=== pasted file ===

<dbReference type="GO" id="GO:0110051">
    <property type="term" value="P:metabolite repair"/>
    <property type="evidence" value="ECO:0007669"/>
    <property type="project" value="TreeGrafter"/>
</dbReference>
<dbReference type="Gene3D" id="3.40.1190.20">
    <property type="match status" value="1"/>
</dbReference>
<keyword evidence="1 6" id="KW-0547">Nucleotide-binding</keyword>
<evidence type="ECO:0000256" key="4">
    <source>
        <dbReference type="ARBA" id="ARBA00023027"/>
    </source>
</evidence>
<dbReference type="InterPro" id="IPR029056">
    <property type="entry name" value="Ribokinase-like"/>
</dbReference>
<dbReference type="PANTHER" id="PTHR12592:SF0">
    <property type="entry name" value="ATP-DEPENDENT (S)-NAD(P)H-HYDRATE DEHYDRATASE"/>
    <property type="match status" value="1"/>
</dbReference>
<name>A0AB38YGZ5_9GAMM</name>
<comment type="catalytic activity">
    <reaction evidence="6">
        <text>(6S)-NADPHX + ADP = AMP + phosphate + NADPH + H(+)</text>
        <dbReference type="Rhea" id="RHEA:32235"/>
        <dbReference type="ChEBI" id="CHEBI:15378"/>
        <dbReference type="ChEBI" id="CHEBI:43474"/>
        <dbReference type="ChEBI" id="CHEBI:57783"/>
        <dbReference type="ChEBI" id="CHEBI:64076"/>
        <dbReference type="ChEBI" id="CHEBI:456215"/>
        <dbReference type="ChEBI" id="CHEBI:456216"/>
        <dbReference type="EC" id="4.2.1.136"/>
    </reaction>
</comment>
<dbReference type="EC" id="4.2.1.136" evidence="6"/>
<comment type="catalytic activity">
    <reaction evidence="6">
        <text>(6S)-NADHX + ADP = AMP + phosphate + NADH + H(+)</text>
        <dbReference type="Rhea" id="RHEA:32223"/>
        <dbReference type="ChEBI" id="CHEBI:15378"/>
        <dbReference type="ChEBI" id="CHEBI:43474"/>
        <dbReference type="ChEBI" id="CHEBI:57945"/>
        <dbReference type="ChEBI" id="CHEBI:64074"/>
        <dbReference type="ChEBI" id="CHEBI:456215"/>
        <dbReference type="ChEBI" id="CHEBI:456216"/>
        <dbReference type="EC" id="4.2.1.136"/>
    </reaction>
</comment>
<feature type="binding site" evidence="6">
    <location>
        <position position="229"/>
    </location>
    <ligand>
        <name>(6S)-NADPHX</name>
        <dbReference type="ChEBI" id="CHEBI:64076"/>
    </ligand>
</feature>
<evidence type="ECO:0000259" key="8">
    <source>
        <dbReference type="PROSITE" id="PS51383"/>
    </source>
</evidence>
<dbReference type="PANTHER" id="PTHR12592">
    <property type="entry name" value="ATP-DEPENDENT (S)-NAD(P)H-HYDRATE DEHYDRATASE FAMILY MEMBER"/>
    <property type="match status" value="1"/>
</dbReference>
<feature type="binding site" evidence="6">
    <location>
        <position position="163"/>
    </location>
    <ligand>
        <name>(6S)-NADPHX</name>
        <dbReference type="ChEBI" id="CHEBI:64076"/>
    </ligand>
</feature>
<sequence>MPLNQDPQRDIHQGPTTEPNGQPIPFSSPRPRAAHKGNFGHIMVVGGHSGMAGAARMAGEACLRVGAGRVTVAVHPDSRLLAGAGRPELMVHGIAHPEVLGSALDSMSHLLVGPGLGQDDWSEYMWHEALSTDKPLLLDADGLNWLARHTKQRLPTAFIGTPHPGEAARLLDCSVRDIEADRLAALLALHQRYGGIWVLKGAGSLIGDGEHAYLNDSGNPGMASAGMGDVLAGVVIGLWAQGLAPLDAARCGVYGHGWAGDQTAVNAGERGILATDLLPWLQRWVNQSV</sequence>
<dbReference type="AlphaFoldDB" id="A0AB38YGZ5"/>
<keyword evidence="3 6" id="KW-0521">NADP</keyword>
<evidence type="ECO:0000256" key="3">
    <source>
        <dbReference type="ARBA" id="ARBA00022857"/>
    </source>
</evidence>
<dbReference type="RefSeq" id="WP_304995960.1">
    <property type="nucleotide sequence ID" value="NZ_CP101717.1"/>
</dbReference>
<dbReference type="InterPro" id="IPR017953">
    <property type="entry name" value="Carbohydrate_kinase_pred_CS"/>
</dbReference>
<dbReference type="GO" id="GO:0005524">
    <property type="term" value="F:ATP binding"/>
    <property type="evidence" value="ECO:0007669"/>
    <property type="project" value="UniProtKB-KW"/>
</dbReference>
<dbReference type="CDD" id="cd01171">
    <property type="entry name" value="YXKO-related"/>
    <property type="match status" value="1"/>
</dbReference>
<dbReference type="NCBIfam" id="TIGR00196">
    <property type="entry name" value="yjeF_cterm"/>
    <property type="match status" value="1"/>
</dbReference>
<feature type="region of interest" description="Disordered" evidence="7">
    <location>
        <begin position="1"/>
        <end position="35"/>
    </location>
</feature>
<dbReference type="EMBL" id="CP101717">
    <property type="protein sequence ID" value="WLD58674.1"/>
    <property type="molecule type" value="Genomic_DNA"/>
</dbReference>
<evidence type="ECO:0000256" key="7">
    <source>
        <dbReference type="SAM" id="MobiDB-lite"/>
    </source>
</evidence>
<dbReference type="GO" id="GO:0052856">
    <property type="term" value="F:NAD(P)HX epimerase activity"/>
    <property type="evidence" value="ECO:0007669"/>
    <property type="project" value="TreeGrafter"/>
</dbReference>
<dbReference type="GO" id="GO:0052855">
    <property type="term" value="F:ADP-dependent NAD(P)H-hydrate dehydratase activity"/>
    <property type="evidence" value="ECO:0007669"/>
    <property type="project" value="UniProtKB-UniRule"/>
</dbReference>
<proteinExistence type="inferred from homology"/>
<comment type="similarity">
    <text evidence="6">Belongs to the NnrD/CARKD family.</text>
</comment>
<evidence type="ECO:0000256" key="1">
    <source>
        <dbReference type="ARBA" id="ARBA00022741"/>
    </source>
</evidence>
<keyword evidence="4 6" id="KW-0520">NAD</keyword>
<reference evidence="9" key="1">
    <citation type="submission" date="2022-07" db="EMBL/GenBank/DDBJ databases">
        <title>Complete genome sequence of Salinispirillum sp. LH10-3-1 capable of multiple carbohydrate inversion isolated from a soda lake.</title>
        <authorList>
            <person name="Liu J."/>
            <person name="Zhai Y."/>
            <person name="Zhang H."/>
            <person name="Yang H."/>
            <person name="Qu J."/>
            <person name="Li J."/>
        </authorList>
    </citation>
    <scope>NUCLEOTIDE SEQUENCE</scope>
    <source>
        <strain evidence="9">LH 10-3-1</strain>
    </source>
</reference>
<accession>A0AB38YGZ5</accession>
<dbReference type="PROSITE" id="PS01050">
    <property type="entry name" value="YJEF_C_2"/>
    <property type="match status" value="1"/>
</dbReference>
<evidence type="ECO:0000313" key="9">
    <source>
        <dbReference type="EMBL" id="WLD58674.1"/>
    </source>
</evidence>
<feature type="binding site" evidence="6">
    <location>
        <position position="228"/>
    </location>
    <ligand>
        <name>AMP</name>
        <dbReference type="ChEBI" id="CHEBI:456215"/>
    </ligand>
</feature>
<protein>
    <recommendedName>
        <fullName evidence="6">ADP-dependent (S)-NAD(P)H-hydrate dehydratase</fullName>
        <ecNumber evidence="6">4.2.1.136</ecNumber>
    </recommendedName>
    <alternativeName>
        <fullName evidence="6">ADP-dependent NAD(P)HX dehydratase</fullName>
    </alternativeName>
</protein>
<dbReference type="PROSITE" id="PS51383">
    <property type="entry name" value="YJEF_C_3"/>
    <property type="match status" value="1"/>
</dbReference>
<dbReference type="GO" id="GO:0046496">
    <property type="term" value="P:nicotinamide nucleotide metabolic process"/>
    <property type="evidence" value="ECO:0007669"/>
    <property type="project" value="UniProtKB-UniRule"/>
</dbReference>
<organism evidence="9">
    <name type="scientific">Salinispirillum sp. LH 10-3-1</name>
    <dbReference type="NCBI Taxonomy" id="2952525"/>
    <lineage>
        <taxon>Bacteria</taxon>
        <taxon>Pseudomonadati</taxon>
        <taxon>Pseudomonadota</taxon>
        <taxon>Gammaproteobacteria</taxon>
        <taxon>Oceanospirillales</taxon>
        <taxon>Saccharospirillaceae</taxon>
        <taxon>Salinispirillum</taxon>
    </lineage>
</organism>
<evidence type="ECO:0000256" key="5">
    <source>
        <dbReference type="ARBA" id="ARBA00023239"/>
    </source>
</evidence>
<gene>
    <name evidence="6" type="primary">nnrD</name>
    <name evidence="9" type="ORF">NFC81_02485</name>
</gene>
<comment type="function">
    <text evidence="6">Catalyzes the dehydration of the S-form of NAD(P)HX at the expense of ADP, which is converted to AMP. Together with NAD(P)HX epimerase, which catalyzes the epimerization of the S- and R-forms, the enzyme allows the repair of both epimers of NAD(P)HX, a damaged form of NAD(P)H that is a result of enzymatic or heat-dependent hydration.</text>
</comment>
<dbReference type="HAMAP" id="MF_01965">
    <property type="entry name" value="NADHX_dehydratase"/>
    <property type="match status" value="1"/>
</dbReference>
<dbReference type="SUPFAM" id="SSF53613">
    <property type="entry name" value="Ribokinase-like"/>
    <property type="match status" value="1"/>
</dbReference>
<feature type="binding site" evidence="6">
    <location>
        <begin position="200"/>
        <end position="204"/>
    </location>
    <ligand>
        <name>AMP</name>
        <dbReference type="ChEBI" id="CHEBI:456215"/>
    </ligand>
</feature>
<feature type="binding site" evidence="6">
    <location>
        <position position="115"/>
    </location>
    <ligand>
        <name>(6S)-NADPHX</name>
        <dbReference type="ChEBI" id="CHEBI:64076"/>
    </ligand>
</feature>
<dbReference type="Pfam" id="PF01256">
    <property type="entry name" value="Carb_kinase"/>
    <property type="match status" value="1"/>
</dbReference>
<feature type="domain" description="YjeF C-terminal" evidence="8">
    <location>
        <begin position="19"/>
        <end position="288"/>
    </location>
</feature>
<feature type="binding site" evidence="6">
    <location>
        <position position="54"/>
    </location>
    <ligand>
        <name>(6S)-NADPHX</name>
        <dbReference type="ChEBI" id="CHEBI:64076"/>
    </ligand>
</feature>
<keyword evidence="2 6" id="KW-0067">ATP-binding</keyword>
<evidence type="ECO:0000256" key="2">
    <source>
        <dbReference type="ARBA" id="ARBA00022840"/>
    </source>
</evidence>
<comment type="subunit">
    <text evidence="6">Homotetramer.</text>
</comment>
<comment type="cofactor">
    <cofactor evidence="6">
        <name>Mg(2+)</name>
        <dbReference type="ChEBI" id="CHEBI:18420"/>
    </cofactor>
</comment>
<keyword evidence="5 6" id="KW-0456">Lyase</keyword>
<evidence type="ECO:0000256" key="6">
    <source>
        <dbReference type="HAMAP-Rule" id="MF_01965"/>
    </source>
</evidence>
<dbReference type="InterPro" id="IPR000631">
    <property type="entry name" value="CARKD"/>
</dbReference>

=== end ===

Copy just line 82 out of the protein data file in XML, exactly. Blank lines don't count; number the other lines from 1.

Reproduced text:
        <dbReference type="ARBA" id="ARBA00022857"/>